This December will mark 200 years of the Monroe Doctrine, one of our nation’s oldest and foundational foreign policies. As we approach two centuries of the doctrine, it’s time the United States leaves behind this antiquated policy in favor of something more modern and effective.
In 1823, President James Monroe declared that the American continents would not be considered as subjects for future colonization by any European powers. Thus began a legacy of American dominance over Latin America. Over the next 100 years, this foreign policy philosophy justified interventions, annexations, and other colonial actions across the Western Hemisphere, including in my homeland of Puerto Rico.
As the U.S. sought to limit the rise of communism and socialism during the Cold War era, our government invoked the Monroe Doctrine to support coups, fund military repression and death squads, and prop up brutal dictatorships.
In August, several of my colleagues and I had the opportunity to travel to Brazil, Chile, and Colombia. These countries bear substantial scars from our foreign policy decisions over the past century. From the American-backed coup to overthrow socialist President Salvadore Allende to our government’s long-standing support for the military dictatorship in Brazil, leaders in all of these countries continue to deal with the costs of the Monroe Doctrine in their countries.
Another tragic example of this dynamic has been the U.S. approach to Colombia, where Cold War-era strategies and remnants of the failed “War on Drugs” linger today.
In August, I traveled to Columbia where I met with President Gustavo Petro, Vice President Francia Márquez Mina, and others involved in efforts to achieve “total peace” and negotiate an end to the decades-old conflict with the National Liberation Army (ELN) while fully implementing the still very recent peace agreement negotiated with the Revolutionary Armed Forces of Colombia (FARC). During our meetings, we discussed the legacy of U.S. foreign policy in Colombia and the disastrous unintended consequences that have often followed it.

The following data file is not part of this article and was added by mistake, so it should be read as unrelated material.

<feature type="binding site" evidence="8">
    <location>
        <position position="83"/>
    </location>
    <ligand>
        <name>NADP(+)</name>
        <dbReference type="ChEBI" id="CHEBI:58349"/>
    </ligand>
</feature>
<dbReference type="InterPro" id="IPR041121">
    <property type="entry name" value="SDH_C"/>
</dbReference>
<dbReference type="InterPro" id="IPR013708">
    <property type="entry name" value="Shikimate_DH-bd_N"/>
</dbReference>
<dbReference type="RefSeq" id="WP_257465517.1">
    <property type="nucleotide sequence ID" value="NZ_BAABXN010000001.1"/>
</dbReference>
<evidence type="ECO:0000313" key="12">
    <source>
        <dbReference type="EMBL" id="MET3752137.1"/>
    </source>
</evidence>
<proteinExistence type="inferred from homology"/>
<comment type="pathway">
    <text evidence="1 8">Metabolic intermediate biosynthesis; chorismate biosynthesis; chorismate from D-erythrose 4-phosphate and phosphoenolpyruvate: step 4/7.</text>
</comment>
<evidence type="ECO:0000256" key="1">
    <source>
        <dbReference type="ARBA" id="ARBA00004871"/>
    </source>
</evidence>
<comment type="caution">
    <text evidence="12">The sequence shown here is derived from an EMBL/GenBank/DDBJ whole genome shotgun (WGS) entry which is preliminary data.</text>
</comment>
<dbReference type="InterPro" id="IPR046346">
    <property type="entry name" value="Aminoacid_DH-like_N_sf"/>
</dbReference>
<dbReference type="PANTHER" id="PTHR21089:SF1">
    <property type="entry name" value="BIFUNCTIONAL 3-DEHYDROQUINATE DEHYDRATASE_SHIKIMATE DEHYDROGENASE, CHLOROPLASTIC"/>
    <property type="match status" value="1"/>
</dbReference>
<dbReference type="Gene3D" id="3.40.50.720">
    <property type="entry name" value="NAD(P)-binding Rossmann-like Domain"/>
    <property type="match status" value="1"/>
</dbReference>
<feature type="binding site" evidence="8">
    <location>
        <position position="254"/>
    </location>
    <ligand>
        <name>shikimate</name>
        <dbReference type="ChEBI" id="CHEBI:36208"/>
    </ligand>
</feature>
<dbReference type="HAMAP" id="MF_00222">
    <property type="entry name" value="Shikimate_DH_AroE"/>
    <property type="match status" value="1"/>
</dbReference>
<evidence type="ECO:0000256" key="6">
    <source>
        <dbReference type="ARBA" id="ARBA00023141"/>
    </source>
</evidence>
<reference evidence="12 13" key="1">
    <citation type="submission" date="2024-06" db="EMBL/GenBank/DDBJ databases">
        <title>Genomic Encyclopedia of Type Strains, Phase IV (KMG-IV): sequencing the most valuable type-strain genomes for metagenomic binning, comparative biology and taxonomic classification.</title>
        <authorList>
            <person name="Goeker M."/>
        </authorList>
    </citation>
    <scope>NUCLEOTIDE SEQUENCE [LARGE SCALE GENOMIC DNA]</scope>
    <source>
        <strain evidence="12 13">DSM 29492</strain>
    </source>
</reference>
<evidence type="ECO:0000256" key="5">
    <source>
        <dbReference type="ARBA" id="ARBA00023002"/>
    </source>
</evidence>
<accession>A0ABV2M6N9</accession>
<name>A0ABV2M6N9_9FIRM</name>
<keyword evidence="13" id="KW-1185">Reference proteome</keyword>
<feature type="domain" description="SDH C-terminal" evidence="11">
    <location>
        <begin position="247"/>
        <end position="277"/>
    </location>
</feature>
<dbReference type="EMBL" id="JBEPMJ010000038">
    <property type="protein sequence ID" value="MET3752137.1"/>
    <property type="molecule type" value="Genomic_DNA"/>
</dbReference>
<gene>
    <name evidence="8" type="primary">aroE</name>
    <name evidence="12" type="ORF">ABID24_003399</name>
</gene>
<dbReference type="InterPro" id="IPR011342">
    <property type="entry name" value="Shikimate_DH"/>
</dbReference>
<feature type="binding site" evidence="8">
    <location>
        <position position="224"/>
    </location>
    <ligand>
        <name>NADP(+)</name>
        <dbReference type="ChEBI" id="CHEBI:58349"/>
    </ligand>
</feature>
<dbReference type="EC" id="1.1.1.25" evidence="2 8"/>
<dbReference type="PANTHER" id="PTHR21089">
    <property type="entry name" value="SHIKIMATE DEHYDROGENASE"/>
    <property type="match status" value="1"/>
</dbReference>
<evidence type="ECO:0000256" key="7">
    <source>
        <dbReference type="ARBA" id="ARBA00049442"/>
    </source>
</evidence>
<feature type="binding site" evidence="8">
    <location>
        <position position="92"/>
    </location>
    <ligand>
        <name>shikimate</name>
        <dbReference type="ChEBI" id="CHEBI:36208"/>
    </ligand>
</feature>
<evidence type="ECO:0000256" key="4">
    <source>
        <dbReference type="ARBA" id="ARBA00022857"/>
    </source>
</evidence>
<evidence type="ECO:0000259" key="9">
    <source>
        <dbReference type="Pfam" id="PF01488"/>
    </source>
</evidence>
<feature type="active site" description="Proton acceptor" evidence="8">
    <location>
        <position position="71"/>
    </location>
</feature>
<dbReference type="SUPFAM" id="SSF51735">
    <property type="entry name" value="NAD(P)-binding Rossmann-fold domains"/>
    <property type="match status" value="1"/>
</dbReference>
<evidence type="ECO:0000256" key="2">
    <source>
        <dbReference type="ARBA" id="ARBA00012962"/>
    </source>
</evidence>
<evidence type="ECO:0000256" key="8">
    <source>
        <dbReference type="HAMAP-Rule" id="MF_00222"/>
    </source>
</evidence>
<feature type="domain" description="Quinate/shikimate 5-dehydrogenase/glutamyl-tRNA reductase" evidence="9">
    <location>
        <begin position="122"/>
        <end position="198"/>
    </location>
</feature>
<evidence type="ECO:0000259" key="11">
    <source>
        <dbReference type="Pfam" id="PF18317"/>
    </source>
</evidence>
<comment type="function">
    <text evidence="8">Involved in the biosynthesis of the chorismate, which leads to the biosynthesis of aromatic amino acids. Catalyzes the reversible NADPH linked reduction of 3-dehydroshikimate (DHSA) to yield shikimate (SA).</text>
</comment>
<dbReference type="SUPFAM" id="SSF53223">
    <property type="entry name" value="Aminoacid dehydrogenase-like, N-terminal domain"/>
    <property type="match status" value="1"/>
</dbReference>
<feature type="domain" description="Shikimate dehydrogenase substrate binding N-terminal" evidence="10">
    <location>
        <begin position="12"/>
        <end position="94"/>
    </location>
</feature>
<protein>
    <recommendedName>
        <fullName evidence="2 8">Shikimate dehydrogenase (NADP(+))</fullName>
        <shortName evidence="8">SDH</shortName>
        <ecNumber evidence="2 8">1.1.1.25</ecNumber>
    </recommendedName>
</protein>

In 2000, the U.S. launched “Plan Colombia” in coordination with the Colombian government. Under the policy, America provided Colombia with massive amounts of resources and training to combat the leftist insurgencies of the FARC and the ELN.
Make no mistake: These guerrilla groups committed numerous horrific atrocities, from kidnappings and murders to bombings and drug trafficking. The U.S.-supported Colombian military, however, and especially the right-wing paramilitaries deployed to fight the FARC and ELN, often exceeded the guerrillas in bloodshed and unspeakable human rights abuses.
The UN estimates that the vast majority of killings in Colombia—roughly 80 percent—have been committed by right-wing paramilitary groups.
In recent decades, U.S. support has coincided with intensified bloodshed and increased civilian deaths. Researchers found that the military’s extrajudicial killing of civilians increased after the U.S. boosted assistance. The Colombian military is estimated to have killed at least 5,000 civilians during Plan Colombia. Too often, American support and training has made these atrocities possible.